In what could be one of the biggest news in the football world at the start of 2017, FIFA has confirmed that the World Cup will consist of 48 teams from 2026 onwards. A council of 37 members unanimously made the decision at a meeting in Zurich, Switzerland on 10th January 2017.
The revamp plan, which was proposed by the current FIFA President Gianni Infantino as a part of his campaign for the top job at football’s governing body last year, was given the green signal by the delegates ahead of four other proposals. These included another 48-team setup, two involving a total of 40 teams and the existing 32-team format.
The 2026 edition of the most-watched sporting event on the planet will have the primary group stage consisting of 16 groups, with 3 teams in each group. The top 2 teams in each group will then proceed to the knockout phase. Moreover, the bulk of the additional 16 places will go to African and Asian nations, while the number of European teams will stay the same (13). Infantino has also suggested that penalty shootouts be brought in to settle results of drawn games in the group stage.
The unprecedented decision has been met with positive responses from most of the footballing fraternity. The biggest plus point of the decision is that lower-ranked nations have an opportunity to feature in the grandest competition in football, thereby bolstering the sport in established nations and promoting its growth in emerging markets such as China and India. Nigerian Football Federation president, Amaju Pinnick, said on Monday that “most of Africa is excited about it”. According to reports, as a result of the change, FIFA’s revenue will increase to £5.29 billion, with profits of £521 million.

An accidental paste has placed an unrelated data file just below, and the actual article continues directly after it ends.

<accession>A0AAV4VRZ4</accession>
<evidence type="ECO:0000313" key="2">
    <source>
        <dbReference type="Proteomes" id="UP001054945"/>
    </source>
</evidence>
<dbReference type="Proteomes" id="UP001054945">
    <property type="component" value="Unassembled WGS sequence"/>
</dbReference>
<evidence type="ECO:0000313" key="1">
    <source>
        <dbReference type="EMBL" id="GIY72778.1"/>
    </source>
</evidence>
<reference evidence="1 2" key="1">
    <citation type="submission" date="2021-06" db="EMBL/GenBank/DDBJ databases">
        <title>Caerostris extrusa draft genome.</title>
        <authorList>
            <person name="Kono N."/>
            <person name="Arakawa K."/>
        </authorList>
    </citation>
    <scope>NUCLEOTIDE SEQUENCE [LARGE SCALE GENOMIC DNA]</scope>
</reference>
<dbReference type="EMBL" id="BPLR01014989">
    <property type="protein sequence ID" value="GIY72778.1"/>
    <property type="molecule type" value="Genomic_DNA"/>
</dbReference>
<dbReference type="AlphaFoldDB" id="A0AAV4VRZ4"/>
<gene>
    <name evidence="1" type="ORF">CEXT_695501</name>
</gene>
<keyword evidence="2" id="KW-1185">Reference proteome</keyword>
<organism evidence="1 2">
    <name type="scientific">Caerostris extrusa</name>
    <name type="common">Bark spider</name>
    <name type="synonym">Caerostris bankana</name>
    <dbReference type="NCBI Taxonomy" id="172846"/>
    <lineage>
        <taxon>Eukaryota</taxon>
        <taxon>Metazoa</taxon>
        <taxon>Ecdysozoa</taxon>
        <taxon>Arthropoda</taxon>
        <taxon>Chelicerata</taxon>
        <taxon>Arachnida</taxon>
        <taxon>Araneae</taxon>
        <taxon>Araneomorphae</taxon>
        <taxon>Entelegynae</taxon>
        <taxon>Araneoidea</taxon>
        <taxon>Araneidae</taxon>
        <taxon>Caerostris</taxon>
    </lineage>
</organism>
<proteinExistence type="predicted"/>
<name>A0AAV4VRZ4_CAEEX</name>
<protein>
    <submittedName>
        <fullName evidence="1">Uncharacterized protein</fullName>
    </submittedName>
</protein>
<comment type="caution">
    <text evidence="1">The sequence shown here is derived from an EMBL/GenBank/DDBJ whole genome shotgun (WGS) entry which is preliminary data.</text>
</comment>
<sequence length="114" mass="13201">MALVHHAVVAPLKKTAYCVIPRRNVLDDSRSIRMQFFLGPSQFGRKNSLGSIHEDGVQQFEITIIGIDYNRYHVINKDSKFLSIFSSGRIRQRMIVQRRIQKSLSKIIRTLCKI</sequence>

Through the decision, Infantino has also kept his election pledge of a bigger World Cup and enabling fund raises for FIFA’s 211 members. World Cup winning players like Diego Maradona and Carles Puyol have supported the decision along with Manchester United manager Jose Mourinho, who believes that this format would offer better protection to players.
Critics of the decision, however, strongly argue that this increase in the number of teams will lead to dilution of quality football being displayed at the most coveted footballing tournament. The expansion to 32 teams in 1998 has time and again served as evidence for this argument, since several teams who can’t really compete against the likes of Germany or Argentina qualify, often resulting in one-sided matches and thus turning neutral fans off the tournament. That being said, there has been significant improvements in football in non-European and non-South American nations in recent years, and there are still nine years till the 48-team World Cup becomes a reality in 2026.